Watching television on the internet is about so much more than simply viewing different programmes: the medium allows for ever-increasing levels of interactivity. Even so, online video site YouTube’s attempt to form a full symphony orchestra via the submissions of its users has been remarkably ambitious. But more than 3,000 videos have been received since the competition was announced last year, coming from countries from Azerbaijan to Venezuela. Now 200 finalists have been selected, and the site is in the final days of voting for the winners. Five of those finalists are from Britain and all their video submissions are available to view on the YouTube.com/symphony channel.
To vote, users simply need to visit the site and click the thumbs up or thumbs down next to each clip – the winners will be announced on 2 March, and will be invited to perform at New York’s Carnegie Hall in a “collaborative summit for classical music” in April.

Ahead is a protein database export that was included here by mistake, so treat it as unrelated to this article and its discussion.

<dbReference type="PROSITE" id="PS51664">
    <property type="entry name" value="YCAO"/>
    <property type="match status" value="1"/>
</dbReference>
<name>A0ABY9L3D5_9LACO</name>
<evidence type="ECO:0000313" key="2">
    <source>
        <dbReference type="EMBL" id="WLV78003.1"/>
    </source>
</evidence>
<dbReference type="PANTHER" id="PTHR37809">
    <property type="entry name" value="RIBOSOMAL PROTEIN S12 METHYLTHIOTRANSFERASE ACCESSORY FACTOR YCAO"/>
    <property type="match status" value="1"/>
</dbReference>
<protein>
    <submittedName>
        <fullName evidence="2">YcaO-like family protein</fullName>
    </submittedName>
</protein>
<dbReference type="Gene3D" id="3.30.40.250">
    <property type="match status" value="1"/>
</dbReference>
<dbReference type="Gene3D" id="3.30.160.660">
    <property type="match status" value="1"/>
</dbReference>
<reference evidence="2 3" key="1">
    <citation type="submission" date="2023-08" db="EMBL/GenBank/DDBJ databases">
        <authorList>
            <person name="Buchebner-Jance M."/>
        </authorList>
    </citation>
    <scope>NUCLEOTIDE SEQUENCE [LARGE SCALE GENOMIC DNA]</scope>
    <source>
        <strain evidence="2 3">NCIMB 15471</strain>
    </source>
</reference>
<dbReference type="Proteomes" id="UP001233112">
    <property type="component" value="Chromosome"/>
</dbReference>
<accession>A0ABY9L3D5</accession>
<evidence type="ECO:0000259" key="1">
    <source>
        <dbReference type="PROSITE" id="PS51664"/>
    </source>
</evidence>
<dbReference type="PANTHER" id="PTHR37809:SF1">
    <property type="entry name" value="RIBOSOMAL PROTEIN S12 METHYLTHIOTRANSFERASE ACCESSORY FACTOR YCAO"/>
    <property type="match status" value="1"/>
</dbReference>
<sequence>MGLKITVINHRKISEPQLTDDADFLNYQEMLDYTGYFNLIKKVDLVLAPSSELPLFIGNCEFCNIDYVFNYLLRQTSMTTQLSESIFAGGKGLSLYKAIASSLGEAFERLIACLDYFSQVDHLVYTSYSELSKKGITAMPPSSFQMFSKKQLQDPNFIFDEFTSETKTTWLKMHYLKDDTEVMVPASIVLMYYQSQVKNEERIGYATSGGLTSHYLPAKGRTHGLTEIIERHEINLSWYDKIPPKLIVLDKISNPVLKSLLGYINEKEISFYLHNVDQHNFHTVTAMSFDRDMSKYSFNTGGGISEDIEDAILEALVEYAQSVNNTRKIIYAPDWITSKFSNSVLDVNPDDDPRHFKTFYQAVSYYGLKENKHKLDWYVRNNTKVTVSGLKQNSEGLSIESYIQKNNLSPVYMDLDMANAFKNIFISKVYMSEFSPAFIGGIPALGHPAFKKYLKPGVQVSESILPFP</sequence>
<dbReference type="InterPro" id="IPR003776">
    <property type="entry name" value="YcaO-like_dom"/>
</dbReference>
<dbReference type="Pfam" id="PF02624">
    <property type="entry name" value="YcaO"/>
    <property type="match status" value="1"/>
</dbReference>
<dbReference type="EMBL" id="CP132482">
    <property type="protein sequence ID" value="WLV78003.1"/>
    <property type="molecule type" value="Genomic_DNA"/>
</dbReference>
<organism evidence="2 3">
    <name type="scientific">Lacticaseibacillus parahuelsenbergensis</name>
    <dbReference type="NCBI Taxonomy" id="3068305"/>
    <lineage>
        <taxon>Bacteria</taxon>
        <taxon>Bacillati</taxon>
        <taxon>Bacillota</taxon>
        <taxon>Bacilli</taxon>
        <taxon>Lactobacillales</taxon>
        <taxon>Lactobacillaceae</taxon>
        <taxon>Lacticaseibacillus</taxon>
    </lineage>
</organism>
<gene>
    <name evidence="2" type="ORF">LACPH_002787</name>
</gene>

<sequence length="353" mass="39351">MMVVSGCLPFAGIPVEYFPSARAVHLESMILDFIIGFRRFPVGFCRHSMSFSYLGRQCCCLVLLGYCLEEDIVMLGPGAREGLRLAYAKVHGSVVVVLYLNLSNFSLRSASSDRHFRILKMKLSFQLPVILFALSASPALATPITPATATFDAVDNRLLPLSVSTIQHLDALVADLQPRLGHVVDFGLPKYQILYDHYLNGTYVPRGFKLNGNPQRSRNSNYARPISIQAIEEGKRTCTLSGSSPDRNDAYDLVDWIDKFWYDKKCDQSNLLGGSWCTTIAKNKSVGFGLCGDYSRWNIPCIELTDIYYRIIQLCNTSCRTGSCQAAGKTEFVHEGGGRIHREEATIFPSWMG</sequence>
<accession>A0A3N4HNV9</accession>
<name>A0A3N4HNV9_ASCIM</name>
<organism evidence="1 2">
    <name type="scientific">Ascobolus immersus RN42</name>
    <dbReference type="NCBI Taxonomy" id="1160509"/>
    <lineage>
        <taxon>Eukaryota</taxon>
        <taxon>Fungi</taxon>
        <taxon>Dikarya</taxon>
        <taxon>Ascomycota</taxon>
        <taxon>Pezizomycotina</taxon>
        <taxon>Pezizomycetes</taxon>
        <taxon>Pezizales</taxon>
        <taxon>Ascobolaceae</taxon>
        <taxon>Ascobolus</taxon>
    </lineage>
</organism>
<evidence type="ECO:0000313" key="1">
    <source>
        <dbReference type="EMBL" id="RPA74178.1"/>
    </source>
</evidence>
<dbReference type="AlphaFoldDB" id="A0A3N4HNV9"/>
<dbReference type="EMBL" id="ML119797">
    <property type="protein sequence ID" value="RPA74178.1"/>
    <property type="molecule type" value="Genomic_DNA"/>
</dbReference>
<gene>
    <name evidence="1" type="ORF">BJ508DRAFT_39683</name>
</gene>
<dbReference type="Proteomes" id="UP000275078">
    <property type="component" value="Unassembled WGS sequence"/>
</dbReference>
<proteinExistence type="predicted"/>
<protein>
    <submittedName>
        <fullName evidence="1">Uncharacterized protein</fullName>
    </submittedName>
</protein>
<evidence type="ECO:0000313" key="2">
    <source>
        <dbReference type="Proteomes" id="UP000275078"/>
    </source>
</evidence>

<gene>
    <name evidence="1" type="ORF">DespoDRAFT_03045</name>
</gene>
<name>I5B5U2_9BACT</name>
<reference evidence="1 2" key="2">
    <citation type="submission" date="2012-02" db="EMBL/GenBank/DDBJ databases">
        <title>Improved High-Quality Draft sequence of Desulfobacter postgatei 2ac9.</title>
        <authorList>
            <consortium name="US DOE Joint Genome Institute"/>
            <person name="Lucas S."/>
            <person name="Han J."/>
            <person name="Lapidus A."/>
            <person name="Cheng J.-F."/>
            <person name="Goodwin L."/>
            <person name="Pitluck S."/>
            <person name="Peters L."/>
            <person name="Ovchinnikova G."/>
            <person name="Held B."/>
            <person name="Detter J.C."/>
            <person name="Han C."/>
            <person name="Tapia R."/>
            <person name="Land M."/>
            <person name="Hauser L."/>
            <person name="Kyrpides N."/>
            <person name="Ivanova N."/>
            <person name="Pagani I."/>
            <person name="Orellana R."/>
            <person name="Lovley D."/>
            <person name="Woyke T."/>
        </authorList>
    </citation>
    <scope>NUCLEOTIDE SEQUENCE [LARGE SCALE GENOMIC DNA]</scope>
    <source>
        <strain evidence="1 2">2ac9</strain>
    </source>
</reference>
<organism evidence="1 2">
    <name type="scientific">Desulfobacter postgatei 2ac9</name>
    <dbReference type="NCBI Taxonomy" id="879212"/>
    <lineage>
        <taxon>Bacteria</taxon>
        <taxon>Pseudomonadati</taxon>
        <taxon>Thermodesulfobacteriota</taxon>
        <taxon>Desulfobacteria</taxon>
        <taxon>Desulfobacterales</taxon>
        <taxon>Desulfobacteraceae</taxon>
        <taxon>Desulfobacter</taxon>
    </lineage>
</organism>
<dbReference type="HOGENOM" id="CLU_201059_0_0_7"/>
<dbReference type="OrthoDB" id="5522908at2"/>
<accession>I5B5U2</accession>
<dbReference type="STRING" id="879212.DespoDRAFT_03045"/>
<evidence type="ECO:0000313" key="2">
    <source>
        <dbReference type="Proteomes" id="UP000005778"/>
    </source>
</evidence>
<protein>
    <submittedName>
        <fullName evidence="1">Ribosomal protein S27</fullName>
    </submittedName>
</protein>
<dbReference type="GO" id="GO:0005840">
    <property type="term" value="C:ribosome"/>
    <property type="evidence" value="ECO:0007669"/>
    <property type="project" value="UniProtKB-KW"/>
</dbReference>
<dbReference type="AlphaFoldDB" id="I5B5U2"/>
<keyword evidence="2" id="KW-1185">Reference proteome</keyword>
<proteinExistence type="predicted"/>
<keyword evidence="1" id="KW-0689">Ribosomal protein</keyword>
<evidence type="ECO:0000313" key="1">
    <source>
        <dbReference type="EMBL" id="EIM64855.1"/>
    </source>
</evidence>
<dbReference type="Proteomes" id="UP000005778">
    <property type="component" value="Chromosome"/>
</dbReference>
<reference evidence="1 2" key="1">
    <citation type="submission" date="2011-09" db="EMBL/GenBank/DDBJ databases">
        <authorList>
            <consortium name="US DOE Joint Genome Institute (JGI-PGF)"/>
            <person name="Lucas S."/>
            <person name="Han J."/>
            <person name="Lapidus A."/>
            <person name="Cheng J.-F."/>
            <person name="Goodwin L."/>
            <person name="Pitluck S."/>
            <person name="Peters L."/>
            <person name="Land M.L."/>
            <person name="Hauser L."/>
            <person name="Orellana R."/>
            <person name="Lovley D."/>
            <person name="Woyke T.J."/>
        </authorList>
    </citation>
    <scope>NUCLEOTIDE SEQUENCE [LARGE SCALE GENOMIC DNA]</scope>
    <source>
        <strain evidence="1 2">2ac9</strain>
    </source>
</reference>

Skeptical as I may be of this whole project, I figured that, given some of my remarks about competition winners, I owed it to myself to put myself in the judges' shoes for a change, since, at the end of the day, their votes are about as binary as those cast by YouTube viewers. This was, by no means, a pleasant matter, particularly since I could not figure out how to get down to those five finalists from Britain and therefore had to wade through a fair amount of material. I now appreciate the extent to which judges listen for the slightest defect as an opportunity to vote for rejection. I do not like it, but I understand it. As I once suggested to my brother, who plays English horn in the Pittsburgh Symphony Orchestra, the sad truth is that the supply of performing musicians painfully exceeds the demand; so we need all the filters we can get, however harsh they may be. Still, I am sure that there are those who are Internet-savvy enough to game this system. We have no idea who will make the final cut and even less idea of whether or not they will actually come together to make an orchestra of even satisfactory quality. From the other point of view, listening to all of these performers on You Tube was a damned sight better than watching stupid pet tricks (although one of the competitors should be accepted simply for succeeding in combining the two genres)!